A Clash of Bottom-Up and Top-Down Processes in Visual Search: The Reversed Letter Effect Revisited.
J EXP PSYCHOL HUMAN
997 - 1006.
It is harder to find the letter "N" among its mirror reversals than vice versa, an inconvenient finding for bottom-up saliency accounts based on primary visual cortex (V1) mechanisms. However, in line with this account, we found that in dense search arrays, gaze first landed on either target equally fast. Remarkably, after first landing, gaze often strayed away again and target report was delayed. This delay was longer for target "N" We suggest that the delay arose because bottom-up saliency clashed with top-down shape recognition. Thus, although gaze landed accurately and quickly to the distinctive feature in the target shape (the orientation of the diagonal bar in "N" or "(sic)"), the identical zigzag shape of target and distractors was registered, leading to temporary confusion. In sparser search arrays with smaller set sizes, top-down target shape recognition occurs earlier and bottom-up saliency is weaker. The clash in this case causes search asymmetry even before target location at first gaze landing. Our findings rule out previous suggestions that search asymmetry stems from stronger preattentive salience for the reversed target and/or faster rejection of familiar distractors.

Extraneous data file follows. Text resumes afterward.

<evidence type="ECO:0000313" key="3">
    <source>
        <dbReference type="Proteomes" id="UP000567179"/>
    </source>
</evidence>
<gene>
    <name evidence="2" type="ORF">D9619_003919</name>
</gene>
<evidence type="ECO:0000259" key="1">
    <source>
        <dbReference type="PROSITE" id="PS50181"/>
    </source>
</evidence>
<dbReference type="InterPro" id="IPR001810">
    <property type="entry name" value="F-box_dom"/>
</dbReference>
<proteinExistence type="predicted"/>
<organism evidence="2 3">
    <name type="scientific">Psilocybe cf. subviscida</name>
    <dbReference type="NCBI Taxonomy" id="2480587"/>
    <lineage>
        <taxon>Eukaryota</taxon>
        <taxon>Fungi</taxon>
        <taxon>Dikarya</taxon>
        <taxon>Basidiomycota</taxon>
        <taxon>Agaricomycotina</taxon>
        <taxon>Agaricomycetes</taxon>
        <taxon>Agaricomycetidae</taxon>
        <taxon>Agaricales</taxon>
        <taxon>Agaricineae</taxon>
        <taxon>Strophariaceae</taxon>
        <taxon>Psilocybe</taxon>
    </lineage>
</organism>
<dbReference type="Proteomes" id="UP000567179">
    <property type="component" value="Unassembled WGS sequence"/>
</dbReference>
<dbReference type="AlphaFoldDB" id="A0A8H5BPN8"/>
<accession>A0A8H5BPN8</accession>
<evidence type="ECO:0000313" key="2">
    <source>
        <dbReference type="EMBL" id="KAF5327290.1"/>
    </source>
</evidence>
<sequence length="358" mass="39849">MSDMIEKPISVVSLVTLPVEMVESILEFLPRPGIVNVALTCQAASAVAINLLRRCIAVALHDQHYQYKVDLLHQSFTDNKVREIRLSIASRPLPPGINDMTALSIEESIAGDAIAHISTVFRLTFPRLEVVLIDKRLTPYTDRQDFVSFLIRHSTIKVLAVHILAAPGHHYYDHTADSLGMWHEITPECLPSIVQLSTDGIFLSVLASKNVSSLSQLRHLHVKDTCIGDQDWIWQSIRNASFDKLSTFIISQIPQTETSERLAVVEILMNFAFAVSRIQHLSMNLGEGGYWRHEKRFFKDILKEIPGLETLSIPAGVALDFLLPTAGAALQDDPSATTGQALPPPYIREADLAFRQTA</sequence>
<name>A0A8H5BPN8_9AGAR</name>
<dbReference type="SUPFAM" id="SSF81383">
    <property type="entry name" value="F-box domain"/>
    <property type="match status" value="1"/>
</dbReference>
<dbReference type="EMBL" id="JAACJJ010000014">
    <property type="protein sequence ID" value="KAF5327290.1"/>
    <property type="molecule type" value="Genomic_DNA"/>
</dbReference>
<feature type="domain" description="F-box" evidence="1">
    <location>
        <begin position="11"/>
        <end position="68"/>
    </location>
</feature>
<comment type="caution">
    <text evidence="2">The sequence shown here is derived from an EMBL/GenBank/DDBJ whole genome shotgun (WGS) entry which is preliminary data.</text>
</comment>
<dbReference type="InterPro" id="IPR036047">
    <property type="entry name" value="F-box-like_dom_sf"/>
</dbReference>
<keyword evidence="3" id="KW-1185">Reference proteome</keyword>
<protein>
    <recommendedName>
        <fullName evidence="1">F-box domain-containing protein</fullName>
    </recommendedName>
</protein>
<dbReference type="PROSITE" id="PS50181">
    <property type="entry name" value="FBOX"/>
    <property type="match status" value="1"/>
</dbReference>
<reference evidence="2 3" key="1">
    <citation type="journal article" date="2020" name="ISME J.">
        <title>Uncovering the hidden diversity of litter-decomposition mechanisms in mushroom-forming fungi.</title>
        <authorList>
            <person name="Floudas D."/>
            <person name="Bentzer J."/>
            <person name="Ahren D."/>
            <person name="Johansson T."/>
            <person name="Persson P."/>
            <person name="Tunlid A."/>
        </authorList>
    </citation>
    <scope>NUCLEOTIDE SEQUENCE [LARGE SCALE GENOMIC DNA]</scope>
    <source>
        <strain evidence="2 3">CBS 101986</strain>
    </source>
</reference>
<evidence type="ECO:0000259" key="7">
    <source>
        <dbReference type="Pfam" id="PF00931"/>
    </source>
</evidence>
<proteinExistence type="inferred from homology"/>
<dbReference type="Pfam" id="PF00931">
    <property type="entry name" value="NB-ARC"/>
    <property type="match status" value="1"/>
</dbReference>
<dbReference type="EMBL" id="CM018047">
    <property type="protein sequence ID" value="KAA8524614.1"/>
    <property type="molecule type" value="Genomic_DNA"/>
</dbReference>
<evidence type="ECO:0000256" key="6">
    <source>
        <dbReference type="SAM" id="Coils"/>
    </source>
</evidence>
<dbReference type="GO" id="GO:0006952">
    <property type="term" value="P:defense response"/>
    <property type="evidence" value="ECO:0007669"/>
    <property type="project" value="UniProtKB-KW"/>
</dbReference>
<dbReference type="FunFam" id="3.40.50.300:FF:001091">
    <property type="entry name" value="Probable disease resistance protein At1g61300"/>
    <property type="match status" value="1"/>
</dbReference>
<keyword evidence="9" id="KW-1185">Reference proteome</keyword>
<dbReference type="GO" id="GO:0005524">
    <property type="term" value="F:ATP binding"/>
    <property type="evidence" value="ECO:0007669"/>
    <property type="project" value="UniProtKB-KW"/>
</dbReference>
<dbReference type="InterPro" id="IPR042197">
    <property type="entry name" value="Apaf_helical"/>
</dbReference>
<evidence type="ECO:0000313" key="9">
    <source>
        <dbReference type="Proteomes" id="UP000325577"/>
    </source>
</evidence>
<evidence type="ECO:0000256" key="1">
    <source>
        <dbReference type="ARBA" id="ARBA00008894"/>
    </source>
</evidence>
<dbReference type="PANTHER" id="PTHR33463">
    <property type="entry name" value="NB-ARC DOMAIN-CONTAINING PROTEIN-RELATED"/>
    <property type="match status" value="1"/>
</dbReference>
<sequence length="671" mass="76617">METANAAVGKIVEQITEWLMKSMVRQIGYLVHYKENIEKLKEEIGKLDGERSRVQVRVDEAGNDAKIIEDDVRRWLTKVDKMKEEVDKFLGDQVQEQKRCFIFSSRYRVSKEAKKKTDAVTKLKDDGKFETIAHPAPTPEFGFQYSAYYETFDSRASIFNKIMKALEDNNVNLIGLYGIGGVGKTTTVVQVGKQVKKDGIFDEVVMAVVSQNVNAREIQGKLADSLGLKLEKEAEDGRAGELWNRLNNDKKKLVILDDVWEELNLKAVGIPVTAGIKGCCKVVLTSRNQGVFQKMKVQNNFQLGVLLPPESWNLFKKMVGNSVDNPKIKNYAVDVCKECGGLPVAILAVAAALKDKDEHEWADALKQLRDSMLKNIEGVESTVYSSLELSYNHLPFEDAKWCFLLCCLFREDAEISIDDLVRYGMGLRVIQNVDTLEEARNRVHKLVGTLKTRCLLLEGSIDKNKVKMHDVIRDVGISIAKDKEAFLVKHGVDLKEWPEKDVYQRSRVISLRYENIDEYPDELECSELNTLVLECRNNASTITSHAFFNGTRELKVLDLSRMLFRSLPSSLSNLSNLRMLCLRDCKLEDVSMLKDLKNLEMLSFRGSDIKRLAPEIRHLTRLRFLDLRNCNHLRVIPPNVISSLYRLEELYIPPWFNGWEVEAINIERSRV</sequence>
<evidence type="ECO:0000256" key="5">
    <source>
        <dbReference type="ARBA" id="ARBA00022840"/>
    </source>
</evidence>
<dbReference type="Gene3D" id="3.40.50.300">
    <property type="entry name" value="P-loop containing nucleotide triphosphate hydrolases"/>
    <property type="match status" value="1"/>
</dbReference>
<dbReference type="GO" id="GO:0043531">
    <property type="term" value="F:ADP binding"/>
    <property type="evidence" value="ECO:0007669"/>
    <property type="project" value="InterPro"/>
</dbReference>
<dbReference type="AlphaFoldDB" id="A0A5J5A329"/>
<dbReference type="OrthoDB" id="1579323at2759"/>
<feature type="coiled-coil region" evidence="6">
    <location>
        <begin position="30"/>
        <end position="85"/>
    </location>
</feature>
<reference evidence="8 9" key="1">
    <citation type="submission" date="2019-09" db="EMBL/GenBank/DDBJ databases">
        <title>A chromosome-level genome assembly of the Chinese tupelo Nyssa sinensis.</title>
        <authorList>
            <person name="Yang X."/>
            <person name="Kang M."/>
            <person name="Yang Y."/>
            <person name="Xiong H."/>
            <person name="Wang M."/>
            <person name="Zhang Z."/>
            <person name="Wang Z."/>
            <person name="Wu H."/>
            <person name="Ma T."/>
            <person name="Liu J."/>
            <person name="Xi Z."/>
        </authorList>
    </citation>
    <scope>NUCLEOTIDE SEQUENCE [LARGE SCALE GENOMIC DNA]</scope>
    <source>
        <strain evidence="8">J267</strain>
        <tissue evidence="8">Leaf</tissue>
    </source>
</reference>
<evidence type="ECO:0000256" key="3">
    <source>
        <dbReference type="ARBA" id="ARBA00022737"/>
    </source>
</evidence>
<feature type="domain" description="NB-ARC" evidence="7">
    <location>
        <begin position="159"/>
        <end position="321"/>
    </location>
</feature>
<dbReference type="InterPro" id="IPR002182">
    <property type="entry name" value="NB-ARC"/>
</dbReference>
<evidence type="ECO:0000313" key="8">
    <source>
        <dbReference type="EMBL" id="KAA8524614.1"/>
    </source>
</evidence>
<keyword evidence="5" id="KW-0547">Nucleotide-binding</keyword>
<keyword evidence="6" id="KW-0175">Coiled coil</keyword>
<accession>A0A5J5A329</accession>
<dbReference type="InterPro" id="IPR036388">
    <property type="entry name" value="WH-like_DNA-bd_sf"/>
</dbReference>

|Title:||A Clash of Bottom-Up and Top-Down Processes in Visual Search: The Reversed Letter Effect Revisited|
|Keywords:||visual search, saliency, familiarity, object recognition, CONTEXTUAL INFLUENCES, OBJECT RECOGNITION, SALIENCY MAP, POP-OUT, CORTEX, FAMILIARITY, ASYMMETRY, ATTENTION, SEGMENTATION, INTERFERENCE|
|UCL classification:||UCL > School of Life and Medical Sciences > Faculty of Brain Sciences > Psychology and Language Sciences (Division of) > Institute of Cognitive Neuroscience
UCL > School of BEAMS > Faculty of Engineering Science > Computer Science
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